Quite recently I read about JavaScript call usage in MDC


one linke of the example shown below, I still don't understand.

Why are they using inheritance here like this

Prod_dept.prototype = new Product();

is this necessary? Because there is a call to the super-constructor in


anyway, like this


is this just out of common behaviour? When is it better to use call for the super-constructor or use the prototype chain?

function Product(name, value){
  this.name = name;
  if(value >= 1000)
    this.value = 999;
    this.value = value;

function Prod_dept(name, value, dept){
  this.dept = dept;
  Product.call(this, name, value);

Prod_dept.prototype = new Product();

// since 5 is less than 1000, value is set
cheese = new Prod_dept("feta", 5, "food");

// since 5000 is above 1000, value will be 999
car = new Prod_dept("honda", 5000, "auto");

Thanks for making things clearer

  • The way you used it is almost right but you might want to use Object.create() instead of instantiating the base using the new keyword (could cause issues if the base constructor needs arguments). I have details on my blog: ncombo.wordpress.com/2013/07/11/… – Jon Jul 11 '13 at 13:56
  • 2
    Also note that Product() is effectively called twice. – event_jr Jun 3 '14 at 3:08
up vote 104 down vote accepted

The answer to the real question is that you need to do both:

  • Setting the prototype to an instance of the parent initializes the prototype chain (inheritance), this is done only once (since the prototype object is shared).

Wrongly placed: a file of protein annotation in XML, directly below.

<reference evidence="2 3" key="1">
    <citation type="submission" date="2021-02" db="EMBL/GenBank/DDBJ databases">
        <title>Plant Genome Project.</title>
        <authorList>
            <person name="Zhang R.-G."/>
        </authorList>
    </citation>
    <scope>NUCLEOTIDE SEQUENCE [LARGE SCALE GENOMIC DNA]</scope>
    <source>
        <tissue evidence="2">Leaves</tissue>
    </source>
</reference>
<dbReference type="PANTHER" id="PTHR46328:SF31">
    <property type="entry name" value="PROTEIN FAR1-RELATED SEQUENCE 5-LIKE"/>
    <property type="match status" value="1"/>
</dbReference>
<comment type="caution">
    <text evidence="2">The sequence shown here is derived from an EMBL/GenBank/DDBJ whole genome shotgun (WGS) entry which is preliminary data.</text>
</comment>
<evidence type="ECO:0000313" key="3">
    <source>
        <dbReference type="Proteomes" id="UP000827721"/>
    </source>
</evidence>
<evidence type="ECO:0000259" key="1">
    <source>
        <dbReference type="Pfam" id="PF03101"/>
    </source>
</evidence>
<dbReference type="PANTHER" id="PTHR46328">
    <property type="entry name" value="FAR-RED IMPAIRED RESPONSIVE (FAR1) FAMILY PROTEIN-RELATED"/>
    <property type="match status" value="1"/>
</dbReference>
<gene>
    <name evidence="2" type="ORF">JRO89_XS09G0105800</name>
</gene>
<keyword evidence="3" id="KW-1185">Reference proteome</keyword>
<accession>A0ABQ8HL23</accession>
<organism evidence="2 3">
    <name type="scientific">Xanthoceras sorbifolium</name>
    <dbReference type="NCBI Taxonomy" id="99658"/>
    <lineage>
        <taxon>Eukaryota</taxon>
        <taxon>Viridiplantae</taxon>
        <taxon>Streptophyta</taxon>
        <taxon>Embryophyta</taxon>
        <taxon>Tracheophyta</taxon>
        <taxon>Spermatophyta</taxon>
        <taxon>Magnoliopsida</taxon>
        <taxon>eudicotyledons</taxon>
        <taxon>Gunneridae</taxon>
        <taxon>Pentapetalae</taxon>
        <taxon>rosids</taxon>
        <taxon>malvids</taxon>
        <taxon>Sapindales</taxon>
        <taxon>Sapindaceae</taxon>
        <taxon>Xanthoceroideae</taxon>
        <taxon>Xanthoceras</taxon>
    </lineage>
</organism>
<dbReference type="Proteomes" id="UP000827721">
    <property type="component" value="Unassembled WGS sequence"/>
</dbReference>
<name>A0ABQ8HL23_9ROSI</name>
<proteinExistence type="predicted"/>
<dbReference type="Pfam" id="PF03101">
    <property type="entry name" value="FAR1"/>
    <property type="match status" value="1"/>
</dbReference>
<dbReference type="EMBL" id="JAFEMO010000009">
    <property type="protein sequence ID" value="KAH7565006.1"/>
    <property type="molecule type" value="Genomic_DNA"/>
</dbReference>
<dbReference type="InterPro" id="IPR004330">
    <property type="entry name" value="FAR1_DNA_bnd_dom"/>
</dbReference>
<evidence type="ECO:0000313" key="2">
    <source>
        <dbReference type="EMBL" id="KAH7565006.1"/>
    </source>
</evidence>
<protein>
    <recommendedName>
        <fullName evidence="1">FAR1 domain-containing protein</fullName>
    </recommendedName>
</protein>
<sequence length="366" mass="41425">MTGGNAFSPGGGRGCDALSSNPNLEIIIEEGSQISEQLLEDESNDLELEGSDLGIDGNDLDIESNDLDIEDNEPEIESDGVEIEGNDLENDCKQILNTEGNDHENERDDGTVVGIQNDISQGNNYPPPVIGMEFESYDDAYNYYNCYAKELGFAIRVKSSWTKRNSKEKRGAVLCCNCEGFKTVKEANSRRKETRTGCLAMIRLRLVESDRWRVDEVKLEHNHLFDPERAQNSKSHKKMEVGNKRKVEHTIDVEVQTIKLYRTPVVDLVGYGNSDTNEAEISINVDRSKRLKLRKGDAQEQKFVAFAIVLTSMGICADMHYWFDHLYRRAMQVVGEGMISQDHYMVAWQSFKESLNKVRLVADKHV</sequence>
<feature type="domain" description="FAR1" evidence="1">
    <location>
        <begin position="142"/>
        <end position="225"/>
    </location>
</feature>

• Calling the parent's constructor initializes the object itself, this is done with every instantiation (you can pass different parameters each time you construct it).

Therefore, you should not call the parent's constructor when setting up inheritance. Only when instantiating an object that inherits from another.

Chris Morgan's answer is almost complete, missing a small detail (constructor property). Let me suggest a method to setup inheritance.

function extend(base, sub) {
  // Avoid instantiating the base class just to setup inheritance
  // Also, do a recursive merge of two prototypes, so we don't overwrite 
  // the existing prototype, but still maintain the inheritance chain
  // Thanks to @ccnokes
  var origProto = sub.prototype;
  sub.prototype = Object.create(base.prototype);
  for (var key in origProto)  {
     sub.prototype[key] = origProto[key];
  // The constructor property was set wrong, let's fix it
  Object.defineProperty(sub.prototype, 'constructor', { 
    enumerable: false, 
    value: sub 

// Let's try this
function Animal(name) {
  this.name = name;

Animal.prototype = {
  sayMyName: function() {
    console.log(this.getWordsToSay() + " " + this.name);